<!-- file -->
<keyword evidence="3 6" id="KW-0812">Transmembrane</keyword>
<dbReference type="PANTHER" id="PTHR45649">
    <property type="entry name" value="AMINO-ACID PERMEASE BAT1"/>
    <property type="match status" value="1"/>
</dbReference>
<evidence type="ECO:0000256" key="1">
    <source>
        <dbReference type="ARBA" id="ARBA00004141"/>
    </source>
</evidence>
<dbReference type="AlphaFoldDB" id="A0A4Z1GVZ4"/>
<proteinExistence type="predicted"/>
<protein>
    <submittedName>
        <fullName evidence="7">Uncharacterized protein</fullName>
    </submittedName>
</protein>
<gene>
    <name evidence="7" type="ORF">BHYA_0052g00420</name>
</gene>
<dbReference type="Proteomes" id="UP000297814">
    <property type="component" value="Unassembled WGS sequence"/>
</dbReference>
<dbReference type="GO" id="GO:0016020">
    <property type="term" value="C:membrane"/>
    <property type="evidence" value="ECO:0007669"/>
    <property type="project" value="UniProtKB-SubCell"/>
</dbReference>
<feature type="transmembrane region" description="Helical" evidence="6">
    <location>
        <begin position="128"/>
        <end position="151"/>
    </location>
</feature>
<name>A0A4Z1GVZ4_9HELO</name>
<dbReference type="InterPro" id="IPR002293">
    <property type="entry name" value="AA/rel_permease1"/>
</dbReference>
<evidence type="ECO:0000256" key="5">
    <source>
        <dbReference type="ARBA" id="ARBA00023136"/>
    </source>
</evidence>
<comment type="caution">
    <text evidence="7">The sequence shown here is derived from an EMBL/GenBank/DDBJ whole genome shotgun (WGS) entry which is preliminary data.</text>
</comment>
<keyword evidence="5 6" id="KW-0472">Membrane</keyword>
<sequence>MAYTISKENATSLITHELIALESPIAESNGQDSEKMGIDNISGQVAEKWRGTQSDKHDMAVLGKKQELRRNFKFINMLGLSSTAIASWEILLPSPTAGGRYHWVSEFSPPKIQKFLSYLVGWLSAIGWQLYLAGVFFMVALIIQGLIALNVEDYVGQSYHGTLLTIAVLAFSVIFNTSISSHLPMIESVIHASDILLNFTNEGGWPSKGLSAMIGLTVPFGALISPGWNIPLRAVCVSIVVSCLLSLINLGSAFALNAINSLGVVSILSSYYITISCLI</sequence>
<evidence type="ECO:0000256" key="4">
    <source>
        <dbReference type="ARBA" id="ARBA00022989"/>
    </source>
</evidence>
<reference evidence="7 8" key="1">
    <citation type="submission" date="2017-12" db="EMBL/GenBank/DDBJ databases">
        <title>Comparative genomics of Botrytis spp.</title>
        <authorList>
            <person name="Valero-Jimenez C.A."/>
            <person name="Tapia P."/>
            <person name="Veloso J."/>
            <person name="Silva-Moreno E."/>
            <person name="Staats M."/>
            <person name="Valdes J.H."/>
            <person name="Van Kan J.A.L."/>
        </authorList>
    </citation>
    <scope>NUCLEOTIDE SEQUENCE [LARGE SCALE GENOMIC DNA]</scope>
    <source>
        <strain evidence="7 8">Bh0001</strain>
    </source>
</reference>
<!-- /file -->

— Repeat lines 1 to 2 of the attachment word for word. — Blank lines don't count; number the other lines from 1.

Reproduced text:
<keyword evidence="3 6" id="KW-0812">Transmembrane</keyword>
<dbReference type="PANTHER" id="PTHR45649">